Where Does Cashmere Come From?

We love our cashmere knitwear! Our cashmere jumpers are perfect to keep us warm in the winter and our cashmere cardigans are surprisingly cool in the summer but have you ever wondered what cashmere is made from and where does it comes from? We are often asked at Cashmere and Cotton, what animal does cashmere come from? Is cashmere made from rabbits or alpaca? Well in fact it comes from goats, special Mongolian goats….

Do all goats have cashmere?

Firstly, cashmere goats are a type, not a breed. There is no such thing as a "purebred" Cashmere goat, Most types of goat breeds, except Angora, can produce this down in varied quantities and may be called Cashmere goats..basically any goat producing cashmere can join the club!

Some breeds are better known than others, and most consider Mongolian goats the best. Countries as far afield as Australia purchase breeding stock from Mongolia. Most of the Cashmere goats are easy to raise. They require minimal care and are usually healthy animals. ...But attempts by Australia and others to breed Mongolian goats have failed to produce cashmere of the same value. As they have discovered, environment plays an important role in the production of the soft cashmere hairs.

The goats have an outer coarse 'guard' hair and then beneath is the soft cashmere undercoat, The cashmere hairs are hollow and very fine so they trap air which keeps them really cosy in the cold climate. The colder it is the longer the undercoat will grow.

The best pure cashmere comes from beautiful little goats that live in Inner Mongolia, not outer, Inner. They are high up in the Himalayas where it gets really, I mean really, cold in the winter, below -40 degrees so they grow the longest fine hair. The fitter the goat, the finer the hair, they are in heaven roaming the Gobi desert, they might look fat and content in the Australian bush but they are happiest in the cold Himalayas. Due to environment playing such an important role it goes a long way to explaining why cashmere is so expensive.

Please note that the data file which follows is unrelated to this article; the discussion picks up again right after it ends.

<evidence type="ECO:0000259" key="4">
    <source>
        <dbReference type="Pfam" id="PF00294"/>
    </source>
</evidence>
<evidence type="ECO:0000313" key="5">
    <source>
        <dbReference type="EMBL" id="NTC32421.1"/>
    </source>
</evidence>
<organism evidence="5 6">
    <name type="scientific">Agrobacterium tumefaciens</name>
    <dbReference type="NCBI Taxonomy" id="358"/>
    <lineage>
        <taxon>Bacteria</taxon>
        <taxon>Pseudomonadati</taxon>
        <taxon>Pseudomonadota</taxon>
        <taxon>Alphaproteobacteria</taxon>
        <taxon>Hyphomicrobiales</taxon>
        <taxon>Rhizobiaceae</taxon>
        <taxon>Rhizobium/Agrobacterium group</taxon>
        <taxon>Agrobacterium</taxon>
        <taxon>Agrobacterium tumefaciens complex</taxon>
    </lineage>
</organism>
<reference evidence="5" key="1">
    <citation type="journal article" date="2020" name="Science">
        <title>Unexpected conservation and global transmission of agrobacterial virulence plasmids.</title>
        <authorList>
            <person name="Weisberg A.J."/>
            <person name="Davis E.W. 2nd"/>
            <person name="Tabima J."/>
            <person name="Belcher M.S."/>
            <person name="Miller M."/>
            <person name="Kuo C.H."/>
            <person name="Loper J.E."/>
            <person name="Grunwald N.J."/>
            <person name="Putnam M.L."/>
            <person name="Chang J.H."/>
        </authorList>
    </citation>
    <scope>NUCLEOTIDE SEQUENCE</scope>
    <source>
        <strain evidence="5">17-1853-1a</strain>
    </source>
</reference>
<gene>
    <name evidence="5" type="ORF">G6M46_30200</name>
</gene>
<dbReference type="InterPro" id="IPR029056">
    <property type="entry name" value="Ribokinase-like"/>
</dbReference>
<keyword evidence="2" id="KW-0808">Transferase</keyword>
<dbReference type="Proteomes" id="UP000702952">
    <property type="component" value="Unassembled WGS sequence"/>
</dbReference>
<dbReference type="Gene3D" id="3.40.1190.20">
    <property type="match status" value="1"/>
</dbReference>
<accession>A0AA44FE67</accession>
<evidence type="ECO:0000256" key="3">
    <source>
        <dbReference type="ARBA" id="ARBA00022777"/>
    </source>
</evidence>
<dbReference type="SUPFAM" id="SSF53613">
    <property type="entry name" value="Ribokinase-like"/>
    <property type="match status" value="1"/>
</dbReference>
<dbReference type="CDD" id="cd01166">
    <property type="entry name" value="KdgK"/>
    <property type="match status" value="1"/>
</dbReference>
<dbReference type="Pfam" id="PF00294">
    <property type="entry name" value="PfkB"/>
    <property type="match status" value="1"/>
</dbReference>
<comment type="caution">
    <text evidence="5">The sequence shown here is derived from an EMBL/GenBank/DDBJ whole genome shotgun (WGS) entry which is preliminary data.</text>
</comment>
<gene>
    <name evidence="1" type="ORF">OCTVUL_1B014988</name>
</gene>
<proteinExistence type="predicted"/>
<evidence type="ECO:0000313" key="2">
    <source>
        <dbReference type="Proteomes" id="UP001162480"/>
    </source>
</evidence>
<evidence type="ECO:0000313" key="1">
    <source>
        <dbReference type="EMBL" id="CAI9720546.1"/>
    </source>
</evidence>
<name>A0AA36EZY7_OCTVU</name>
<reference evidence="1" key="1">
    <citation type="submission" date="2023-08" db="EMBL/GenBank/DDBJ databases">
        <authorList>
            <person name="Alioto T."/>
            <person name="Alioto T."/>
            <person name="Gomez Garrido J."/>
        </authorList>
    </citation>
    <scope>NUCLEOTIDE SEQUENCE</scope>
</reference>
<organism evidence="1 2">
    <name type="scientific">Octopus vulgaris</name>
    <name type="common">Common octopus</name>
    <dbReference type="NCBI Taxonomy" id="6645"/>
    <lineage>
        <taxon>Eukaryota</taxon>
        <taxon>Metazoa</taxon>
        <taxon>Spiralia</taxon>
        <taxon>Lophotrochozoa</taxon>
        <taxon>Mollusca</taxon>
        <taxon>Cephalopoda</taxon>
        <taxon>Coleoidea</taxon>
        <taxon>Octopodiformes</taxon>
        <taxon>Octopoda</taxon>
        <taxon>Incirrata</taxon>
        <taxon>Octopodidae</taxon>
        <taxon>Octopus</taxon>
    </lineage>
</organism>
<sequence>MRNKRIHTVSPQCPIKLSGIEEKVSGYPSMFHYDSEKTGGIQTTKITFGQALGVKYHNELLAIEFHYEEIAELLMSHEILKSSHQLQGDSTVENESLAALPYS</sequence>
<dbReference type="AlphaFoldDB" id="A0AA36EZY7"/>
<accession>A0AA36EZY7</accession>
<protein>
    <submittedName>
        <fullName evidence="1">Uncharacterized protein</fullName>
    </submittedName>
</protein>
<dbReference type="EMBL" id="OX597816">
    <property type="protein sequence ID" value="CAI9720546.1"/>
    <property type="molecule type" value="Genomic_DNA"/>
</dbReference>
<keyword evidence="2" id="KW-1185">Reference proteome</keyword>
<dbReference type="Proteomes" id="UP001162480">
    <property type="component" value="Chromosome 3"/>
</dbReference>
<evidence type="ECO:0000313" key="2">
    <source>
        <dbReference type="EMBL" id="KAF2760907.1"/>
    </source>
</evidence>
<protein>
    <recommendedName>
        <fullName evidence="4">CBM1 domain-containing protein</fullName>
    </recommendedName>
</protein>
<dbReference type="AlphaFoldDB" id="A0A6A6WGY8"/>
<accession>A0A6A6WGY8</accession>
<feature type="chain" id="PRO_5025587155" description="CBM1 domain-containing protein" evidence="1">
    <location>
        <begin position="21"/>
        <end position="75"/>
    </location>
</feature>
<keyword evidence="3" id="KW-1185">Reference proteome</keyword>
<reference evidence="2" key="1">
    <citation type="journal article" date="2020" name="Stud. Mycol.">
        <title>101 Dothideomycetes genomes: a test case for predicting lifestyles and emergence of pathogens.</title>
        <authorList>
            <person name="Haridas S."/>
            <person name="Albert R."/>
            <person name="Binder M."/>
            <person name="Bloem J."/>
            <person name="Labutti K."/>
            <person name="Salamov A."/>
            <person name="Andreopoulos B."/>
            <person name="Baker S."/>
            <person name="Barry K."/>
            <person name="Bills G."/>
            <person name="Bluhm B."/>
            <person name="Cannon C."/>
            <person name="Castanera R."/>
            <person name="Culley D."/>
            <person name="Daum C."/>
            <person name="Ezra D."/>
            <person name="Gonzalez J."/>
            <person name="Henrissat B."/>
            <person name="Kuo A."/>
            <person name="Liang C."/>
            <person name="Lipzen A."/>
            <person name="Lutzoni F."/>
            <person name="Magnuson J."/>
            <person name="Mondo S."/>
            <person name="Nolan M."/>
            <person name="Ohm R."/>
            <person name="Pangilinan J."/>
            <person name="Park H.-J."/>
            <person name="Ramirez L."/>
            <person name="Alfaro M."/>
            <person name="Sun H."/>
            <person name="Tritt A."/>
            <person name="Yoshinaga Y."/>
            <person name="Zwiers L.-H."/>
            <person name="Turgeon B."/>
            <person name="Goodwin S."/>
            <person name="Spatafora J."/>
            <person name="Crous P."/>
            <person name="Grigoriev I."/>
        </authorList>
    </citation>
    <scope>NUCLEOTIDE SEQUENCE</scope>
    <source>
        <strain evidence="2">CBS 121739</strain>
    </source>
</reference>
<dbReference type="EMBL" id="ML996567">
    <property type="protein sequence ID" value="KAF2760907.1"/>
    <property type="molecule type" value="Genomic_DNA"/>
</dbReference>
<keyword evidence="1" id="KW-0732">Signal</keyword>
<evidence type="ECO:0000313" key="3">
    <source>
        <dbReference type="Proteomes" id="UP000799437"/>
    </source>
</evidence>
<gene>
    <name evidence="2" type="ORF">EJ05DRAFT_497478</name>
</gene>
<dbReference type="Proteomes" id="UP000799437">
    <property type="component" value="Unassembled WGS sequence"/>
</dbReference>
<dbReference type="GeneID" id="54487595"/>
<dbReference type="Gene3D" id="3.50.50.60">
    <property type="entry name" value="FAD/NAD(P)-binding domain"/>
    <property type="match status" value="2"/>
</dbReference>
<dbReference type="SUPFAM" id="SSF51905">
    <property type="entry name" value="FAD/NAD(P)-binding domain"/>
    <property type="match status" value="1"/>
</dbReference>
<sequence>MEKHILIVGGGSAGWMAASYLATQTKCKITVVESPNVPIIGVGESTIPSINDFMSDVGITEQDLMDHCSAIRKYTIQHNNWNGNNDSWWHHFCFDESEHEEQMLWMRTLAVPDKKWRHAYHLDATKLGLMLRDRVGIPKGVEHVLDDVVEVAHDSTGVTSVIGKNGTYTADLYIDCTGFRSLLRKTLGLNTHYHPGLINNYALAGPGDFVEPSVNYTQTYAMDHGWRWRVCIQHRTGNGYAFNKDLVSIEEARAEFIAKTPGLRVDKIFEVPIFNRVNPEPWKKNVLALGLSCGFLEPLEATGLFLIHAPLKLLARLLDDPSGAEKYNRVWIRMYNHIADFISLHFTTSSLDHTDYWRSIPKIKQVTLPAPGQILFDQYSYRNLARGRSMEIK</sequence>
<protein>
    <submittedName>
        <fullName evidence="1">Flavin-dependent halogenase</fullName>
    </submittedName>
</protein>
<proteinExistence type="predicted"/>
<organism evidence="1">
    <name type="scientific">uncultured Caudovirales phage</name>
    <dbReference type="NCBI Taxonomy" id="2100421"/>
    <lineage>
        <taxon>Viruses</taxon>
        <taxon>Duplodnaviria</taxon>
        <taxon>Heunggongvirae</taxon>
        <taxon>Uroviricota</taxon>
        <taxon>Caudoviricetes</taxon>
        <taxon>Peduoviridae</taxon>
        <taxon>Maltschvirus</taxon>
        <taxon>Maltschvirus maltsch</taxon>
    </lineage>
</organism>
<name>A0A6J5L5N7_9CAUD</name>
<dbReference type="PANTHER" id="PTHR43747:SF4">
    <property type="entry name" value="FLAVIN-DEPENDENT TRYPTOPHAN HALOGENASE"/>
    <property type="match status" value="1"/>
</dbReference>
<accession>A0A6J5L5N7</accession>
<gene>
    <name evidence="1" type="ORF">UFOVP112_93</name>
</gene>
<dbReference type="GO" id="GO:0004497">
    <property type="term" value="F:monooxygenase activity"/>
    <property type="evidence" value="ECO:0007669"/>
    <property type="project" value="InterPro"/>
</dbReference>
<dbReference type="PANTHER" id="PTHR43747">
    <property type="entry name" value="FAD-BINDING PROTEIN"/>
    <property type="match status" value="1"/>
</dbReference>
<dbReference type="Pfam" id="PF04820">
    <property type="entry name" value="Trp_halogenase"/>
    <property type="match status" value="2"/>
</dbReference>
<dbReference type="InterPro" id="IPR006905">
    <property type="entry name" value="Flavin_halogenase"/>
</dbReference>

Cashmere Goat

 

Cashmere Fibres

Once the harsh winter is over, and spring has arrived the goats start to naturally shed so they are herded down the mountains by the cashmere goat farmer.

There is a misconception that combing rather than shearing the goats to obtain the hair is a lot kinder to the animal, this is not true.  The goats can suffer when being combed by hand as it constantly pulls at their coat and can be quite painful, whereas shearing is quick and painless when done by experienced shearers.

Once they have been sheared the cashmere fibres must be separated by combing out the soft undercoat and separate the guard hair. The longest, finest down is used in knitted cashmere garments and the shorter down in woven cashmere items. The separated guard hairs go into rugs.

They only harvest once a year and a full grown adult buck will yield as much as 2.5 pounds of fleece. Average cashmere percentages are in the 20 percent range of the total fleece. The fleece can be sold to wholesale buyers, or it can be de haired and sold to hand spinners.

Always be aware of where your cashmere is from, some of the cheaper cashmere on the market can be a mixture of cashmere and camel hair or sheep's wool. If your cashmere bobbles a lot, it is more likely to be the shorter hairs from goats not been reared in the cold climate of Inner Mongolia.

They are now then ready for the warm hot summer, and we have the lovely soft cashmere wool to knit into cashmere sweaters for you!

Read more on where we source our cashmere over on our blog.

Buying tips.

 

  1. Check the weight - a cashmere jumper made of two plies, meaning it was knitted from double strands of yarn, or more, will be longer lasting. Basically the heavier the sweater, the more expensive (and warmer) it will be.
  2. Beware of Pilling - The best cashmere is made from the longest fibres and it is sheared not combed.  Test your garment before you buy by rubbing the surface of the garment on the palm of your hand, if the fibres begin to roll up and shed this is an indication that there is a lot of short fibres.
  3. Tight knit - the tighter the knit the longer it will last. If the knit feels loose, the garment will lose its shape sooner. If you hold the garment up to the light and you can see through it, it probably won't last a season!
  4. Read the label - A garment labeled 70% cashmere /30% wool frequently contains no more than 5 percent cashmere. Only pure cashmere sweaters can be labeled “100% Cashmere.” If that’s not indicated on the garment, move along.